Here’s how you’re going to do it:

What you’re looking for first is businesses where the owner or a senior manager is based on the premises – this is to ensure that when you pitch to them your services, they are able to make a decision themselves rather than have to seek approval from someone else. 

For your first clients, it’s important to avoid looking into business that own multiple premises (especially where they are across multiple cities) – pitching to a larger business presents a bigger challenge, especially when you are just starting out.

When you’ve found a business that looks to be the right size, you’re going to start researching their brand. As part of this, you’ll investigate the following:

  • Their social media platforms
  • Their website
  • Any printed materials they might have on premises (if you are able to access their premises) i.e. for a restaurants or cafe look at their menus, any flyers or posters they have on display

What you’re looking to understand is whether the business has an established tone of voice, visual style and most importantly, whether it looks like an experienced creative has been anywhere near their brand.

If after all of your step 1 research, you feel confident that you are able to create something that the client will love and is either on par pr better than the creative materials they already have then you’re going to design something quality to give to the owner of that business for free.

No matter what your creative discipline, make something for them;

  • If you’re confident in web-design and you feel that your would-be-client could benefit then create for them a holding page.
  • If you’re an illustrator then draw them a poster.
  • If you’re more about social media, head over to Canva and create some graphics which would look like fancy new furniture in their Instagram profile house.
  • Videographer or animator? Make them a 1-minute reel for their social media.

You get the idea. 

The point is, in the beginning you might not have a massive portfolio to show them, or be able to get your name out there through word-of-mouth, so you have to make something quality for them to build their confidence that you can provide value to them and their business.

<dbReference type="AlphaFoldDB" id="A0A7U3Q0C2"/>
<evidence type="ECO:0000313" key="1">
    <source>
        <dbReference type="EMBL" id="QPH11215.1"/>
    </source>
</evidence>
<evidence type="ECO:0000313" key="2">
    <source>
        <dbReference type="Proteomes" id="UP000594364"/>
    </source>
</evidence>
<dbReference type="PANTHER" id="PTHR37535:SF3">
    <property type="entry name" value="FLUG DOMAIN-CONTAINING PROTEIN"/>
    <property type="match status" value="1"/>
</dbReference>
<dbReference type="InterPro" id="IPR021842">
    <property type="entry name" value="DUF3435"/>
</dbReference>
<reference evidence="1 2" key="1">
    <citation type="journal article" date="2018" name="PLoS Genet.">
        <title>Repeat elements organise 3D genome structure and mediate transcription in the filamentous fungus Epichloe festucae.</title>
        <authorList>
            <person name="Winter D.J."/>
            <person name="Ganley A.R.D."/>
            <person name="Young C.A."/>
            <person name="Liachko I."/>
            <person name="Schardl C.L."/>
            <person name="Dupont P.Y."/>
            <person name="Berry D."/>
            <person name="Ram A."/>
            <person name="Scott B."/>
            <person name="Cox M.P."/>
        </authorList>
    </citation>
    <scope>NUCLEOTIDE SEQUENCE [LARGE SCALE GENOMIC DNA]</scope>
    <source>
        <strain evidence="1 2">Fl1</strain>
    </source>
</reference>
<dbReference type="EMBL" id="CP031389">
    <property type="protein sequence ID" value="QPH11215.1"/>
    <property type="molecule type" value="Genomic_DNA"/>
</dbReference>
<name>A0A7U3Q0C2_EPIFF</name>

So create something for them like you’re being paid £1,000 to do it – aim to create the absolute best thing that you possibly can.

Business owners are used to being pitched at all the time by people who think that sending automated or templated messages offering the same deals (think of every 30 day trial you’ve ever read about) is the best way to land new business. 

By including in your initial ‘pitch’ something which is entirely bespoke, quality and free for them to use without any strings attached you are immediately setting yourself apart from the usual noise – you’re letting them know that you’re something different and that’s going to make them take notice.

If you’re like any of the number of people I’ve spoken to about this during the time I’m writing this, your first thought is “great idea genius (I choose not to read this as sarcasm by the way), but what if after all that time I’ve spent crafting the Michael Angelo of whateverImades that I don’t end up with anything? What if they don’t even respond to me?”

I’m not going to lie to you – that’s a very real possibility. Business owners are busy and so they might forget, not have time to or just not be inclined to get back to you. Your question becomes, what can you do to retain the maximum amount of value from this time.

First thing your going to do is add your finished piece to your portfolio, or let it be the first item in a brand-spanking-new one. 

The second thing you’re going to do is factor this idea into your initial contact…we’ll get to that in one second.

Do what your competitors won’t.

Your average competitor will send an email to someone they want to work with/for and let that be the end of it. Your less commonly courageous competitor might even be willing to pick up the phone.

What 99% of your competition isn’t willing to do is head down to speak to the client they want face to face because that takes time and effort and they can’t be bothered to put in either.

The reason why you’ll do it is because speaking directly to someone you want as a client is brilliant experience, and because speaking face to face makes building a rapport much easier.

Still not convinced or feeling like you’re too shy to do anything other than email? Let me put this another way.